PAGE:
Ecological Interactions and Biological Control

By David A. Andow; David W. Ragsdale et al. | Go to book overview

13
Monitoring and Impact of
Weed Biological Control Agents

Peter Harris

Most weed biocontrol studies end with a report on the weed tissue destroyed and the depression of the weed population by the agent released. This information is not, however, directly related to the social and economic benefits such as increased forage yield, protection of a native plant community, or decreasing herbicide use, which are usually not identified as project goals. Indeed, weed reduction may not produce any benefits until it is below a threshold level. For example, cattle avoid grazing pasture with as little as 10 percent spurge cover ( Lym and Kirby 1987) because the spurge latex blisters their mouths, but at 5 percent cover they graze around the stems. Thus, reduction of spurge cover to 5 percent is the goal of the Canadian spurge biocontrol project. It is rash to start a biocontrol project that may cost $4 million and take 20 years without an explicit statement of such a goal. Without a specific goal, there can be no assessment of success, or of whether benefits are likely to be achieved; there is no end point to the project; and because expectations are likely to differ, disappointment is inevitable. Establishing a meaningful goal in terms of a threshold weed population requires a preliminary study, however, so it is usually not done.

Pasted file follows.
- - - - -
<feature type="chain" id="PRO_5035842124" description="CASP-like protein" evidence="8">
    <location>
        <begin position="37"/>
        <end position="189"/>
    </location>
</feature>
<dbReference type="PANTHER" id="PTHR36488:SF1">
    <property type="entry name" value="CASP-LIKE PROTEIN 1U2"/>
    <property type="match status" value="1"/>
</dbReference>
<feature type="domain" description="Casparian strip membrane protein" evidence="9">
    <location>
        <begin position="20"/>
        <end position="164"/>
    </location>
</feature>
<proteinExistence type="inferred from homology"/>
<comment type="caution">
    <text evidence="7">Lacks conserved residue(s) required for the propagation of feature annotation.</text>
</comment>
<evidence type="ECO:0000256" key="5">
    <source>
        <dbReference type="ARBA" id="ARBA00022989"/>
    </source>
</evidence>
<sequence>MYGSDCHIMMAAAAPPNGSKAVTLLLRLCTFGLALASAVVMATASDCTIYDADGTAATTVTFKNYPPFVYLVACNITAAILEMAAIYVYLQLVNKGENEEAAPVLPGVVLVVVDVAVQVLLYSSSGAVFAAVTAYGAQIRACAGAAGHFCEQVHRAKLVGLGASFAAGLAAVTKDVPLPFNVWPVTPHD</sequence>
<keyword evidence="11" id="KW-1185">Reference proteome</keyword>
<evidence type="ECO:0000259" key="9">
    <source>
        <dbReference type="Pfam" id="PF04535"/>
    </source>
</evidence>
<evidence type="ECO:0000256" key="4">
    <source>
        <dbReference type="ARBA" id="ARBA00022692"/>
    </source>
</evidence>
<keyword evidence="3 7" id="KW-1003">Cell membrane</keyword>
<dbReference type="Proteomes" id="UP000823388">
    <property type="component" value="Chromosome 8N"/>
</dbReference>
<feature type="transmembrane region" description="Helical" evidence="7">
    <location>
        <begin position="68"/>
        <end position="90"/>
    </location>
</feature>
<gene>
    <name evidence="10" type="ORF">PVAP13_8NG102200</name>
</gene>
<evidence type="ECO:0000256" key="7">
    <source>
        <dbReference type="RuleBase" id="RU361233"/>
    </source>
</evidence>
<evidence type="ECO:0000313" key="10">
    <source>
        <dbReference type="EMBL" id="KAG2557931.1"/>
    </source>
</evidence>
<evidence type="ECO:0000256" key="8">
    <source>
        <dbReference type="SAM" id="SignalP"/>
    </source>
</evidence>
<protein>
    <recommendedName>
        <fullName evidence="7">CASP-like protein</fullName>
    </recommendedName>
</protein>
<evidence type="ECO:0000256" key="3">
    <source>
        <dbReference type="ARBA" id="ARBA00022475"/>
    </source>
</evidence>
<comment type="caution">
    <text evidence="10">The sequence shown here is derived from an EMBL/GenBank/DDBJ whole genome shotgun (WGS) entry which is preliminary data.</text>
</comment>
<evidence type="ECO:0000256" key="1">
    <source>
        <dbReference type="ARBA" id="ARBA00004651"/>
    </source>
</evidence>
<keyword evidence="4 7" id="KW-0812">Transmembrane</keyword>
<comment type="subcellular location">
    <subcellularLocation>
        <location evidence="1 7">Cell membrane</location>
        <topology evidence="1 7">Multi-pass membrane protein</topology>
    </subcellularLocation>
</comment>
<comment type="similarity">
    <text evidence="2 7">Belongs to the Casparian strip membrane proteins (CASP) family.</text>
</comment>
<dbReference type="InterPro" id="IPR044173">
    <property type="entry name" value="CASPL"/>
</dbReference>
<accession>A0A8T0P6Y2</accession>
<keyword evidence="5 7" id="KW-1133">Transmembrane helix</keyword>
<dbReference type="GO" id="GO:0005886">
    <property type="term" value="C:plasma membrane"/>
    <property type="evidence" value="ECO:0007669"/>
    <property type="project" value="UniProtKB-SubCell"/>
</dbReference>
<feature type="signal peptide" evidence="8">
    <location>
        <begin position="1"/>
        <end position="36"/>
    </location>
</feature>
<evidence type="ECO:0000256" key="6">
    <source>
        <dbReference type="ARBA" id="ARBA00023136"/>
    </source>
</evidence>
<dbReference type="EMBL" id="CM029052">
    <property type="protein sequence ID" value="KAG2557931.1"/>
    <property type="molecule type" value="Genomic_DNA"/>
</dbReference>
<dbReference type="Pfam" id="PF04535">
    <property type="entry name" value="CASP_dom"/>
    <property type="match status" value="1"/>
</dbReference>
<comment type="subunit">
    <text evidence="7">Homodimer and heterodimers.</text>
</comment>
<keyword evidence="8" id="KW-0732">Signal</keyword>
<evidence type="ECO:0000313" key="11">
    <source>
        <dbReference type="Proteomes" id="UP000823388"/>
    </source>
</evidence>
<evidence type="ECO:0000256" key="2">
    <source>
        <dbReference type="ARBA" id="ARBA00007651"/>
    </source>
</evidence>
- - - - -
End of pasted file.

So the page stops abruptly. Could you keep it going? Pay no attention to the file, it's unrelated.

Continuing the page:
Conventional wisdom says that the vegetation should be sampled at the time and place of agent release. Unfortunately, this has a low benefit-cost return since about a third of the species fail to establish and most of the releases of successful species also fail or do not have an impact on the weed within five to ten years of release. A better approach is to monitor, in sequence, the following steps, each with explicit goals: agent establishment, intensity of agent attack, agent impact, and project benefits ( Harris 1991). This process allows the selection of appropriate sampling sites and methods and avoids the collection of detailed data over long periods when there is no impact. If other major effects are noticed in the course of the program, the suggested approach is flexible enough to allow for investigation of them.

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